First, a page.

Blue Forests Ecosystems
Blue forests provide many valuable ecosystem services. For example, mangrove forests provide fish habitats, which increases food security and creates sustainable livelihoods for local communities. Mangroves also provide timber, improved water quality, protection from damaging coastal storms, shoreline stabilization, and promote cultural, recreational, and spiritual values. Seagrass beds sequester carbon and provide nursery habitat for fish. Blue forests' ecosystems sequester carbon, providing an important contribution to global climate change mitigation goals. Despite the values they provide, blue forests ecosystems are significantly threatened worldwide.
This graphic highlights the significance of blue forests ecosystems, and how they can be measured, maintained, and restored.
Click on each icon to learn more.
What are blue forests ecosystems, and how are
they measured, maintained, and restored?
What are blue forests? What is blue carbon?
Blue forests are coastal and marine ecosystems that sequester carbon and provide a multitude of ecosystem services. These services and benefits can be harnessed as nature-based solutions to environmental challenges and support a sustainable blue economy.
Blue carbon refers to the carbon stored in the biomass and sediments of blue forests. Click the "learn more" button below to explore the fundamentals of blue forests.
Can blue forests sequester carbon?
A critical benefit and value that communities can harness from blue forests is coastal blue carbon, which is the carbon stored in the biomass and sediments of marine ecosystems such as mangrove forests, seagrass meadows and saltwater marshes. These ecosystems can sequester and store more carbon per unit area than many terrestrial forests, thereby their conservation and restoration can play a vital role in meeting global goals towards mitigation of climate change .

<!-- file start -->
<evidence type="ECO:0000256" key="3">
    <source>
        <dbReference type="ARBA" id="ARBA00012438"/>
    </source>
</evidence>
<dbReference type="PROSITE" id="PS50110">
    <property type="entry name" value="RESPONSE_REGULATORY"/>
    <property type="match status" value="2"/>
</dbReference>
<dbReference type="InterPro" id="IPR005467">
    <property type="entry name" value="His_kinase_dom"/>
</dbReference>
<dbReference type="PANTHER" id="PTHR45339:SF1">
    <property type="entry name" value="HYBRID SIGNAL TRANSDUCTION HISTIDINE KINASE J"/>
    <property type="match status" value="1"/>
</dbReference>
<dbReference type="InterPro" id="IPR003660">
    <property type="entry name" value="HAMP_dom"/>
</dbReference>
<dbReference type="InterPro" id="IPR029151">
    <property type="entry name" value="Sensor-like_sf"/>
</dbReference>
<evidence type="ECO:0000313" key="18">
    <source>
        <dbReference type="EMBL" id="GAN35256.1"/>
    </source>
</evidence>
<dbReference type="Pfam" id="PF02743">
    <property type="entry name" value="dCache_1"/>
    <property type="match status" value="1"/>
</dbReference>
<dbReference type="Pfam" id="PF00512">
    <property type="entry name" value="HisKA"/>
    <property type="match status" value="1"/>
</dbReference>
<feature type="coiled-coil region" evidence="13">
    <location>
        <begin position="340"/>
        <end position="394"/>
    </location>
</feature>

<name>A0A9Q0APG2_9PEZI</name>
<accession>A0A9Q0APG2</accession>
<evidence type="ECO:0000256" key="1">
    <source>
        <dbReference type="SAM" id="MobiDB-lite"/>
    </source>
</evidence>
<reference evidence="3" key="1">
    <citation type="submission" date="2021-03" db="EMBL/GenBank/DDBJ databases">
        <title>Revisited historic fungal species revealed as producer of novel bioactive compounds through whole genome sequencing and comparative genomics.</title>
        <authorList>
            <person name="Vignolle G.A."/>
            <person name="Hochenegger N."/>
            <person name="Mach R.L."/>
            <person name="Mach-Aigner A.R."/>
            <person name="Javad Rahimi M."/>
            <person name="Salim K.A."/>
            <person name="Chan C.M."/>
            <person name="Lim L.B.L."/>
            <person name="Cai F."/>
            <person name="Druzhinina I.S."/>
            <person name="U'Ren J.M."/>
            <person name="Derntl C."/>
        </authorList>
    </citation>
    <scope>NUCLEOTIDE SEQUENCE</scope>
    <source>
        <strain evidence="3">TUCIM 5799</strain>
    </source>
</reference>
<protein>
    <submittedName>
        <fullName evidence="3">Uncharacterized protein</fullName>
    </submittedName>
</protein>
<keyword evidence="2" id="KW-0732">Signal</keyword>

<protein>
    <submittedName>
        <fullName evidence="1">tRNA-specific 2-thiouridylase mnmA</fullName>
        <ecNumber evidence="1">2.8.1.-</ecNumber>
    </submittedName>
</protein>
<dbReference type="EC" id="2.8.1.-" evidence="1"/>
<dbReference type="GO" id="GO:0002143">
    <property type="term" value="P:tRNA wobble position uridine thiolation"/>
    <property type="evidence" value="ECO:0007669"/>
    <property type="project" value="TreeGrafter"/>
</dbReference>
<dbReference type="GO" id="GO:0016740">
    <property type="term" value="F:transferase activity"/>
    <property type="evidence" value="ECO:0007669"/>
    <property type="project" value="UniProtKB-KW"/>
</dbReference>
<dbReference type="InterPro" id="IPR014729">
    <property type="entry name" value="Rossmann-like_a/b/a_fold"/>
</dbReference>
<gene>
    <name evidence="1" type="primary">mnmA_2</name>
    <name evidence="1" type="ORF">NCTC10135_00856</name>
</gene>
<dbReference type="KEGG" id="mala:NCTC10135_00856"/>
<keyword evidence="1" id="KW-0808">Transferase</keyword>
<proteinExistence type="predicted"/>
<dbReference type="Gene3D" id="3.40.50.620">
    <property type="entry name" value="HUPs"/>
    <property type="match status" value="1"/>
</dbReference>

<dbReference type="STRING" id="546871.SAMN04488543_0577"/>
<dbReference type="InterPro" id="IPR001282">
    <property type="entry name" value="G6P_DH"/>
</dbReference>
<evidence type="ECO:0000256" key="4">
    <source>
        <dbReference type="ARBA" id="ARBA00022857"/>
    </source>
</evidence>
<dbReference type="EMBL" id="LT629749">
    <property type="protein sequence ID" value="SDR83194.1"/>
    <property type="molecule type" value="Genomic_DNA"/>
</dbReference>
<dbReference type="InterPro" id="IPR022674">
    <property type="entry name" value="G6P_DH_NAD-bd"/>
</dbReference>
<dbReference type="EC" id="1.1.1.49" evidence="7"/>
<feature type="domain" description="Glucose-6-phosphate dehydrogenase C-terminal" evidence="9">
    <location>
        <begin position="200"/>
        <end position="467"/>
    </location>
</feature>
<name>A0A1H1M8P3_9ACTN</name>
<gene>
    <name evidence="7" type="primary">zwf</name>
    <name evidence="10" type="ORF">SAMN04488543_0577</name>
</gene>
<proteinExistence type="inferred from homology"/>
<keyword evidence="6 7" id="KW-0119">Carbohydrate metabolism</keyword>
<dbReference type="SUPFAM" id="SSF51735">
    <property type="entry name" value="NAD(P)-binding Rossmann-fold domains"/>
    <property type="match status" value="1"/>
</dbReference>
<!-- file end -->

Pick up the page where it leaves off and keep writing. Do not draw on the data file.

What methodologies and approaches are used to measure blue carbon?
Coastal blue carbon methods were developed and advanced for assessing carbon stocks and emission factors in mangroves, tidal salt marshes, and seagrass meadows. Standard methods were developed for field measurement and analysis of blue carbon stocks and flux in these environments. For more detailed information on existing blue carbon methodologies and approaches, click "learn more" below.
What are ecosystem assessments?
The valuation of ecosystem services is a way of evaluating what society is willing to trade off to conserve a particular ecosystem service by either quantitatively or qualitatively assessing its value. Harnessing the value of blue forests ecosystems often begins with data gap analysis to increase the understanding of the threats and benefits these ecosystems provide in a particular location.
How do blue forests support biodiversity?
Healthy blue forests provide key ecosystem services that support coastal biodiversity. These provisions include: nursery habitats for fish, shellfish, invertebrates, and other marine and terrestrial species; filtration of pollutants and excess nutrients in coastal waters; and feeding grounds for migratory birds and fish species. When multiple blue forests grow together within the same area, these ecological functions can be even more impactful, often increasing the richness of biodiversity and abundance of fish along coastlines.
Mangrove ecosystems, for example, are some of the most productive and biologically diverse ecosystems on the planet. They serve as important habitats for fish, sharks, manatees, crabs and other important species. In Ecuador, Conservation International aims to work more specifically with two crab harvesting associations and fishermen living inside El Morro Wildlife reserve in the implementation of alternatives to reduce over-harvesting of mangrove resources, while ensuring access and a good distribution of economic benefits from mangroves management.
How can blue forests be restored?
Restoration, or the act of bringing an ecosystem back into, as nearly as possible, its original condition, can be used as a tool to return lost forest in order to achieve the objectives of sustainable mangrove management and can be necessary when a forest can no longer self-renew. Techniques for blue forests restoration depend on site characteristics such as soil depth, availability of propagules, and pressure from humans and other forces on the forest. Though plantation productivity has been shown to decline with age, given the chance, restored mangroves, for example, may develop into mature forests with many of the structural and functional characteristics of mature mangrove systems. In Kenya, low diversity mangrove planting has given way to higher diversity forests, provided the reforested area is not harvested.
Ecosystem benefits from mangroves